For food and beverage corporations like Coca-Cola, which rely heavily on consumer trust and public good will, there is no denying the value of political transparency in a world where public officials, journalists, NGOs, social movements, and even social media can quickly and publicly reveal business practices that are at odds with brand reputation and values.


In the food industry, a particular arena of abuse is support for scientific advocacy intended to shape policymaker perceptions and influence policymaking, regulations and rule-setting. Coca-Cola funded the global industry lobby group International Life Sciences Institute to produce research that has helped slow, or stall altogether, public health policy from India to Mexico, China to Brazil.14

Other company-sponsored advocacy that may interfere with public health policies occurs through national trade associations. For instance, a Coca-Cola supported trade association, ConMexico, lobbied the Mexican government to postpone food labeling regulations - the lobbying outcome generated widespread criticism due to negative impacts on public health.15



9 Matt Franklin, “Coca-Cola, Nestle, and PepsiCo named top plastic polluters for the second year in a row,” Break Free From Plastic, October 23, 2019, https://www.breakfreefromplastic.org/2019/10/23/brand-audit-report-2019-press-release/

10 The Coca-Cola Foundation Charitable Giving List for 2019: https://www.coca-colacompany.com/content/dam/journey/us/en/policies/pdf/the-coca-cola-foundation/The-Coca-Cola-Foundation-Charitable-Giving-List-2019.pdf

11 Tyson Foods 2020 ESG Hub: https://www.tysonsustainability.com/people/communities/community-impact

12 Associated Press, “Families of 3 dead workers sue Tyson Foods over Coronavirus outbreak,” Fortune, June 26, 2020, https://fortune.com/2020/06/26/tyson-foods-coronavirus-lawsuit/

13 Bertrand, Marianne, Matilde Bombardini, Raymond Fisman, and Francesco Trebbi. 2020. "Tax-Exempt Lobbying: Corporate Philanthropy as a Tool for Political Influence." American Economic Review, 110 (7): 2065-2102, https://pubs.aeaweb.org/doi/pdfplus/10.1257/aer.20180615.

14 “Partnership for an unhealthy planet: How big business interferes with global health science and policy,” Corporate Accountability, September 2020. Accessed October 26, 2021, https://www.corporateaccountability.org/wp-content/uploads/2020/09/Partnership-for-an-unhealthy-planet.pdf.

15 Espinosa, Veronica, “México: compañías usan la pandemia para pedir prórroga al etiquetado de alimentos,” Ojo Publico, March 24, 2020, https://ojo-publico.com/1702/mexico-empresas-ponen-de-pretexto-la-pandemia-para-aplazar-etiquetado.




This type of political spending often is in direct conflict with Coca-Cola’s stated values or publicly held positions, which can damage brand reputation and put investors at risk.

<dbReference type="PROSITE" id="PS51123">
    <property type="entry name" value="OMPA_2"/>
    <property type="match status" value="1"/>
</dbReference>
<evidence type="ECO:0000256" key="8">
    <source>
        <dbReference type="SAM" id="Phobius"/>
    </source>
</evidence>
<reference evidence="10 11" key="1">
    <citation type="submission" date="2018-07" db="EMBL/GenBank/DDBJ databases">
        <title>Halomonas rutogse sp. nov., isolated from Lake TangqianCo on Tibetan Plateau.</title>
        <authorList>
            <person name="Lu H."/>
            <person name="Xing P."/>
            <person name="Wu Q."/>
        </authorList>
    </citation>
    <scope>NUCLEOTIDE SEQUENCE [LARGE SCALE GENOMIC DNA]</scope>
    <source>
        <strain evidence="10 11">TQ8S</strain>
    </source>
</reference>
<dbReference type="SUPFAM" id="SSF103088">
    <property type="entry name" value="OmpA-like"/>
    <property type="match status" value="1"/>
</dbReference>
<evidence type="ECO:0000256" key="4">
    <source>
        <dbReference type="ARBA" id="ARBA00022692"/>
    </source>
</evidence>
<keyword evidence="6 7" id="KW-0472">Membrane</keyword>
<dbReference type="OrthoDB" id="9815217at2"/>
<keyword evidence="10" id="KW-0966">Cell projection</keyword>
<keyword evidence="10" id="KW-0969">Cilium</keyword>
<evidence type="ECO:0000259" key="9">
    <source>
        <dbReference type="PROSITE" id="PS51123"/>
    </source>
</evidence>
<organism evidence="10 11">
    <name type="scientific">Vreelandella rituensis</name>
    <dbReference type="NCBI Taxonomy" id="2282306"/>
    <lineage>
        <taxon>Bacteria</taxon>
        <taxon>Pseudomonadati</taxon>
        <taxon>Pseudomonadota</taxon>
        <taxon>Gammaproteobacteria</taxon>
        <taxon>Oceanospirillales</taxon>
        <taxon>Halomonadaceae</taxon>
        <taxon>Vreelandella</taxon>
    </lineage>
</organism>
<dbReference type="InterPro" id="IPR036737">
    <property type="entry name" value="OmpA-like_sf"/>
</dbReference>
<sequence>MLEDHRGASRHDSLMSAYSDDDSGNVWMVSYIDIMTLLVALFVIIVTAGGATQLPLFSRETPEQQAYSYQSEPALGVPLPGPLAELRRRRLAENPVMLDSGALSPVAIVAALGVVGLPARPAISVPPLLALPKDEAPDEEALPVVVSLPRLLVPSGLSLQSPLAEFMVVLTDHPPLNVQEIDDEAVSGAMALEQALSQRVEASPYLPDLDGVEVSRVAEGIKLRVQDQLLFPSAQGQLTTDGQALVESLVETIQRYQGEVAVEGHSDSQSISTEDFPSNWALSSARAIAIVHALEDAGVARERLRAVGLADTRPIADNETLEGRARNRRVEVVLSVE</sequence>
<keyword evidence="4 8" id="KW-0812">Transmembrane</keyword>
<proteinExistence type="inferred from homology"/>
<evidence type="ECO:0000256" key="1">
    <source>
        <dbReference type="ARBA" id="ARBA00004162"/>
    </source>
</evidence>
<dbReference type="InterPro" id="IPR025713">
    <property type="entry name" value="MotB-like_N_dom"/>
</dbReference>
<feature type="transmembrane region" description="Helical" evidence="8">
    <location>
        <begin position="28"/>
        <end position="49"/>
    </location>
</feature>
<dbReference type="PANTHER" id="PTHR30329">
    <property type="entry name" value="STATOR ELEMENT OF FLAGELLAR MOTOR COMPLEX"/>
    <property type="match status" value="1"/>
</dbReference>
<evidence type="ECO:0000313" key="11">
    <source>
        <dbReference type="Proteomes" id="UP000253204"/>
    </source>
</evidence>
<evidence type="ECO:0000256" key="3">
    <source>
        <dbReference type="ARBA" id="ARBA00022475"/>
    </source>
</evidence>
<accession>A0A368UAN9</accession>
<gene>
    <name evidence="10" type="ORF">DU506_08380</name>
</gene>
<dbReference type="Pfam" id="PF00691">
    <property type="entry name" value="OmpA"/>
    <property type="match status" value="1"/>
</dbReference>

3.Coca-Cola Needs to Commit to Increased Transparency Given the Current Political Environment and Growing Momentum from Investors


There is already incredible momentum for global food corporations to open their books and go even further to ensure their political spending aligns to their values. Political transparency resolutions proliferated in the wake of the U.S. Supreme Court Citizens United ruling in 2010 that loosened corporate political spending requirements. But now, with many corporations, including Coca-Cola, PepsiCo, and Tyson Foods, temporarily suspending and/or reviewing political spending in the wake of the Capitol insurrection, the call for political transparency is only accelerating. In 2021, several political disclosure resolutions received a majority vote, and we expect even greater results this year.


We urge you to vote for Item 5, the shareholder proposal requesting a global transparency report on Coca-Cola’s political activity.






John C. Harrington


President & CEO

Harrington Investments, Inc. 




This is not a solicitation of authority to vote your proxy. Please DO NOT send us your proxy card; Harrington Investments, Inc. is not able to vote your proxies, nor does this communication contemplate such an event. Harrington Investments, Inc. urges shareholders to vote for Item No. 5 following the instructions provided on management's proxy mailing.


The views expressed are those of the authors and Harrington Investments, Inc. as of the date referenced and are subject to change at any time based on market or other conditions. These views are not intended to be a forecast of future events or a guarantee of future results. These views may not be relied upon as investment advice. The information provided in this material should not be considered a recommendation to buy or sell any of the securities mentioned. It should not be assumed that investments in such securities have been or will be profitable. This piece is for informational purposes and should not be construed as a research report.